July 22nd, 2007

Bruce, Caroline

Offensive Comparisons

Since the issue I am about to discuss is very much public knowledge, and the petition in question publicly announced, I feel I can comment on it. The last time I posted one of these, a few people "exposed" me, as though I had made any attempt to keep my opinions secret. If I were trying to be secretive or anonymous by posting publicly under my real name in a blog that gets mentioned in the signature of most of my e-mails, I'm certainly doing a lousy job.

There is an online petition on the Web now requesting that Yahoo change their policy with regard to the requirement that people enter the characters shown in a little graphic before signing up. I agree that this needs to be changed, as it prevents blind people from autonomously performing this step. However, I think online petitions are utterly, totally and hopelessly useless. However, there's nothing to stop the owner of the petition from doing this, if it makes them happy. It may be useless, but there's no harm being done.

However, where I do more strongly take issue is with a comparison made by one of the petition's strongest backers, someone whom I had originally eroneously assumed to be the petition's owner. He equates lack of accomodation for the blind with the segregation of African-Americans in the sixties. I find this highly offensive, and belittling. I am not African-American, but I do know that the inconvenience we face as blind people and the temporary lack of productivity that goes with it is as nothing compared to the outright discrimination these people had to face, with the murder, rape, dehumanization, and all other manner of attrocities that went with that.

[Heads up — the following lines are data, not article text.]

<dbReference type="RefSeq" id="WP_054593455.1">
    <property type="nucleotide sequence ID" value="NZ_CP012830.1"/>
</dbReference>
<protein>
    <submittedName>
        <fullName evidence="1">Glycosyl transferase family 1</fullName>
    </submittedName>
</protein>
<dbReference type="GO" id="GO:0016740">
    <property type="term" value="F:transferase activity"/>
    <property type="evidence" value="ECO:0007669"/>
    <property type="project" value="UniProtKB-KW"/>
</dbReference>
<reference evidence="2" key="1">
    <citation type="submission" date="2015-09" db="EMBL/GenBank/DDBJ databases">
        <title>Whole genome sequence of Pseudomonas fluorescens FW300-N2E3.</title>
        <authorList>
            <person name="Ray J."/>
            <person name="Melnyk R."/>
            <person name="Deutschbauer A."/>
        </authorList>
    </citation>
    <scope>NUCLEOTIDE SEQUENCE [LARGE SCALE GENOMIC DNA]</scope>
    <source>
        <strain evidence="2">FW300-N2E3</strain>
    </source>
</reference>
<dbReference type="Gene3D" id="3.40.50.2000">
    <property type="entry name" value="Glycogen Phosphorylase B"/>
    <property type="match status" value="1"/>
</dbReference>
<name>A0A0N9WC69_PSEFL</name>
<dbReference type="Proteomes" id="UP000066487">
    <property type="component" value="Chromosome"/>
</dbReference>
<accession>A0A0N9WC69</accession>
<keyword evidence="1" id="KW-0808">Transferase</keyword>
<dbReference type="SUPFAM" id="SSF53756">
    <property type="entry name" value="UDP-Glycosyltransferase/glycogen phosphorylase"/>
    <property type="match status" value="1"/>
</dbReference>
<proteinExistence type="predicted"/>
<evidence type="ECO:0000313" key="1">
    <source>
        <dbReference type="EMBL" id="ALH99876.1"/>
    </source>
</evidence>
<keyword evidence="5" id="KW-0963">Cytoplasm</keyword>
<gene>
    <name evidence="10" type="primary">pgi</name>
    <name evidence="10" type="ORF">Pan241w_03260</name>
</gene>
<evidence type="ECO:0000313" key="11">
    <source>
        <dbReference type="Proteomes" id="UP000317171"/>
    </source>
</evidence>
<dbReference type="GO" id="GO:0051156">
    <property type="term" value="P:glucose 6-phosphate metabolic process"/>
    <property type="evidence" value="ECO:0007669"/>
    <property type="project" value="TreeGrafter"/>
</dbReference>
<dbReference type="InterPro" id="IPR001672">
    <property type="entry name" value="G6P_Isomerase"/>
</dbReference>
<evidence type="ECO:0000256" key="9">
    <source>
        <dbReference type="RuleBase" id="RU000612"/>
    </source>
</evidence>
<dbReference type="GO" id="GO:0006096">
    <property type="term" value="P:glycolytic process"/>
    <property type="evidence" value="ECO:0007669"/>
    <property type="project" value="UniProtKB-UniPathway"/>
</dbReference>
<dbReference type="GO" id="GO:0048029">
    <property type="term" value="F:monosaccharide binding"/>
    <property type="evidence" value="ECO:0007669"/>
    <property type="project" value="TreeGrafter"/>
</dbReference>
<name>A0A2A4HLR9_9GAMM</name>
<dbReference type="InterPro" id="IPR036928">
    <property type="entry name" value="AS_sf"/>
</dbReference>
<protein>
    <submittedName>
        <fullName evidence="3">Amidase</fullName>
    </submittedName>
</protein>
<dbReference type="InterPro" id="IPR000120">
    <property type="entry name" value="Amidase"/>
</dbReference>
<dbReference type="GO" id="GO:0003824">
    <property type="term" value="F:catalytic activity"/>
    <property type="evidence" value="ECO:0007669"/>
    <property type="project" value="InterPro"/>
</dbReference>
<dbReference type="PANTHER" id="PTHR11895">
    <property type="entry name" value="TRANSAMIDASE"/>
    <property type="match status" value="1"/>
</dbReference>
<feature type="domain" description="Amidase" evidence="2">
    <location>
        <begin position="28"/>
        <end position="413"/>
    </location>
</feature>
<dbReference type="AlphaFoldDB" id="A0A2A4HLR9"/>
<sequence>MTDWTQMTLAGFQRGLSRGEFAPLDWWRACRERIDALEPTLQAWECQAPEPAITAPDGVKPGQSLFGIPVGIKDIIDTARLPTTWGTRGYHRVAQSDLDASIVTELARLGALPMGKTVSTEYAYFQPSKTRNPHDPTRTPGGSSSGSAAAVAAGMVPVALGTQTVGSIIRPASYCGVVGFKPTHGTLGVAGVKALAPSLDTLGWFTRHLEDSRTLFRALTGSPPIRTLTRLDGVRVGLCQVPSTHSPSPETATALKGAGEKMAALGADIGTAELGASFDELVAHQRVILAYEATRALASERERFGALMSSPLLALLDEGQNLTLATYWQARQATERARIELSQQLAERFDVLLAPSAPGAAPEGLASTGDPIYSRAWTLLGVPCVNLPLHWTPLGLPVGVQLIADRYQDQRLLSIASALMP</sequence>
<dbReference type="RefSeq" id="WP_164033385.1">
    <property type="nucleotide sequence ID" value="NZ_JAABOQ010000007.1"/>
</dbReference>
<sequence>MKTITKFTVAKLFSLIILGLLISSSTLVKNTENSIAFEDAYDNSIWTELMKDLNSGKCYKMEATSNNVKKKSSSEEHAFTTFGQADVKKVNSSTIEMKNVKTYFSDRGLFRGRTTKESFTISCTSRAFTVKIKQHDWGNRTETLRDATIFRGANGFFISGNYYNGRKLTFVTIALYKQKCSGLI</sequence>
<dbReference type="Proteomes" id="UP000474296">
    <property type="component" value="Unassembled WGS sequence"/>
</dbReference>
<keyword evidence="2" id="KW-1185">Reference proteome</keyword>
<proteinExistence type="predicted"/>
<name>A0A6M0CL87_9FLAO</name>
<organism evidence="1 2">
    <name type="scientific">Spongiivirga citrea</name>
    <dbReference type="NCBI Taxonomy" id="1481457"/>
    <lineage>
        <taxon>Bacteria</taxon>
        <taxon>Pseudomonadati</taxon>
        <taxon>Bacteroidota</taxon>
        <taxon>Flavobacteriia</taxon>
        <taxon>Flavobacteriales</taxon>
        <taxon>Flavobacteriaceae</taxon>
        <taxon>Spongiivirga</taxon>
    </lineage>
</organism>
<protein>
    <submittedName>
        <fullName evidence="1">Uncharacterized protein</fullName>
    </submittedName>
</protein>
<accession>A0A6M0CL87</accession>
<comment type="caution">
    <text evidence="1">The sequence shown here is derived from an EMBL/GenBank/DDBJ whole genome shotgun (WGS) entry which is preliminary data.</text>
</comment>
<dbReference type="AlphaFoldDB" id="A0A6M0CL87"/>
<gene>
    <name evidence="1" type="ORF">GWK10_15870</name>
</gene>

Making comparisons such as this is a great way to grab someone's attention. But the comparison is unjust and baseless, in my personal opinion. If I were an African-American, I would be very angry. To me, it is just a painful reminder that racism in our society is still alive and well, along with the ignorance that goes with it. I can only surmise that anyone capable of showing such insensitivity must be ignorant of the true horrors faced by a group of people whose only "crime" is having a certain skin color. The comparison is, in my view, shameful.
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Bruce, Caroline


Very shortly after I wrote my previous entry, the one in which I offered my opinion on a certain blogger's comparing the inconvenience of blind people trying to access Yahoo to the horrible plight of African-Americans, the blogger in question added an entry in which he stated he would no longer use that comparison. I am very glad that he has made this decision. I won't be so bold as to even suggest I had anything to do with it, I'm just glad he will no longer be using that particular comparison.